Over the weekend, we witnessed the passing of Chuck Berry, a Rock ‘n’ Roll pioneer (age 90); Jimmy Breslin, a distinguished columnist and journalist (age 88); and Bernie Wrightson, a notable comic book artist (age 68).
Their life details and accomplishments vary. But all three touched many. Social media was flooded with remembrances by fans.
A natural question is why so many can feel so intensely.
One answer is those involved touched many people. The passing of those who died this weekend somehow seems personal.
In a way, it is personal. Besides admiration for the accomplishments of the departed, there’s an additional layer of sadness. A piece of one’s own life has died. It is a reminder of one’s own mortality.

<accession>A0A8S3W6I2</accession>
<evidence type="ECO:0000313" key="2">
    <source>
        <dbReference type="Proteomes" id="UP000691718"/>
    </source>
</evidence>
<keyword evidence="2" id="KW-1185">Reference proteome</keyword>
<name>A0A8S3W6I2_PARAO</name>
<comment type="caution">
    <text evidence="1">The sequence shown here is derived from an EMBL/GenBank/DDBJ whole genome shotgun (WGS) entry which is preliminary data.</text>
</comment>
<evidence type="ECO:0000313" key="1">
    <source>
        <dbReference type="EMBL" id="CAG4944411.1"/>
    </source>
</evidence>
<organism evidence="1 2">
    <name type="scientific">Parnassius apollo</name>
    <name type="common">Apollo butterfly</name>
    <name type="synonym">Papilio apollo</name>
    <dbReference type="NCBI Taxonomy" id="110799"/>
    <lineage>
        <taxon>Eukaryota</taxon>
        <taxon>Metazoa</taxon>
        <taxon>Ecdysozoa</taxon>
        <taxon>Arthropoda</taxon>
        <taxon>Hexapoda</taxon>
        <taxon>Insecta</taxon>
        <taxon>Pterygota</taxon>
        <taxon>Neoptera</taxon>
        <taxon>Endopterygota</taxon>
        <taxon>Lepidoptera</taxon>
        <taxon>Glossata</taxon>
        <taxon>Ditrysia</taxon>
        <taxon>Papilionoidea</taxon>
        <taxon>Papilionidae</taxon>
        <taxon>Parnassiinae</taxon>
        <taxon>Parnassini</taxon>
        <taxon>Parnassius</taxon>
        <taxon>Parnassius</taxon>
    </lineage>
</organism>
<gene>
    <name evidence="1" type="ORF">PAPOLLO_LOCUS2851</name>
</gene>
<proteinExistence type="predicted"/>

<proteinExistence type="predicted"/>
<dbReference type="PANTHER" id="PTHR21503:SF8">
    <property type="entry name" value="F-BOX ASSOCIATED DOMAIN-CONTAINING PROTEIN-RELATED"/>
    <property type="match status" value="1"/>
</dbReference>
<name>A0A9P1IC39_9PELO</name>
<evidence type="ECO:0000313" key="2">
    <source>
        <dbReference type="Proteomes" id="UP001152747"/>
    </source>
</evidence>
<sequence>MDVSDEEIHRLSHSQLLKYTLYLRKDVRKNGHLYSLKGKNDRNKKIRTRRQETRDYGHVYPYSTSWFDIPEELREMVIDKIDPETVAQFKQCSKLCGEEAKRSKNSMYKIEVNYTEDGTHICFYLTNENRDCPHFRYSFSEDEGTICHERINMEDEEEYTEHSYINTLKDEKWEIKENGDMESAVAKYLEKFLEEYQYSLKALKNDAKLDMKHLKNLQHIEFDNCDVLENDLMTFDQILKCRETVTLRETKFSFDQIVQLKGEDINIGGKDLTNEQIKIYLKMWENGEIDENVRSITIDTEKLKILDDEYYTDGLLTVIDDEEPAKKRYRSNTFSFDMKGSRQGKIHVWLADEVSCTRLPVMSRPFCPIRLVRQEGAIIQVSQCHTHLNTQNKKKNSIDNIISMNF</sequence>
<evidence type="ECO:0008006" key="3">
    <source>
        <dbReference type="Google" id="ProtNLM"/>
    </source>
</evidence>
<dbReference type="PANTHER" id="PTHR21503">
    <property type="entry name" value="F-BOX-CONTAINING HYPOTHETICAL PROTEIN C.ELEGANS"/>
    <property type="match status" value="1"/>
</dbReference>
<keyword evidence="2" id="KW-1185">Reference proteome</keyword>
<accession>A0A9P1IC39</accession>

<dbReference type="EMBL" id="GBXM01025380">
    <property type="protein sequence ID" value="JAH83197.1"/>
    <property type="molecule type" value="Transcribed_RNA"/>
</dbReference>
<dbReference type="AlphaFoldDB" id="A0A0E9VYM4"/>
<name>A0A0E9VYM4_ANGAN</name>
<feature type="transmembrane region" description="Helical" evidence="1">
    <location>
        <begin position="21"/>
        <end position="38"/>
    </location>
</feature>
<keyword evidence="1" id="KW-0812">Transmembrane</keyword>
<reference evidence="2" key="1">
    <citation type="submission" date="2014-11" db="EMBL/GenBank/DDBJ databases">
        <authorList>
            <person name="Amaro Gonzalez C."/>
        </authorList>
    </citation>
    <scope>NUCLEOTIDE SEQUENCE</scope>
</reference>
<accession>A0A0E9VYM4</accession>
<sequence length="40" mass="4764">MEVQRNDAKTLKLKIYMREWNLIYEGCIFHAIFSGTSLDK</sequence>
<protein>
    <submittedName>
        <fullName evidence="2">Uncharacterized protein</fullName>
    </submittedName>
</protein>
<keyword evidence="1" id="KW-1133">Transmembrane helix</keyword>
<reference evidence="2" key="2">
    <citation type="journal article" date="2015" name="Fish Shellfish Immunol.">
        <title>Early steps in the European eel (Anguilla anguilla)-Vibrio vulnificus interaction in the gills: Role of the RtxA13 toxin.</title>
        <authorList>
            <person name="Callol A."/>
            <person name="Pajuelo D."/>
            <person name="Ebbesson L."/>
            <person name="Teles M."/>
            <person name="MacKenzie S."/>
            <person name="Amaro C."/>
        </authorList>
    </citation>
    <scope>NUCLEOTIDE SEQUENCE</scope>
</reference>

Baby Boomers likely are feeling this most of all. That generation is either in retirement age or approaching it. A weekend like this one is a reminder that Boomers are closer to the end than the beginning.
Here’s some context in terms of this blog and its primary subjects, the James Bond films and the spy entertainment generated by them.
In less than 12 months, we’ve witnessed deaths among the few remaining early key behind-the-camera contributors to the Bond film series (Ken Adam, Guy Hamilton). Among the “The Other Spies,” we’ve seen the death of Robert Vaughn, the star of The Man From U.N.C.L.E.
When the first screen Bond passes away — whoever it is, whenever it happens — there will be around round of mourning, one that will circle the globe.
This will only continue. It’s the way of the world.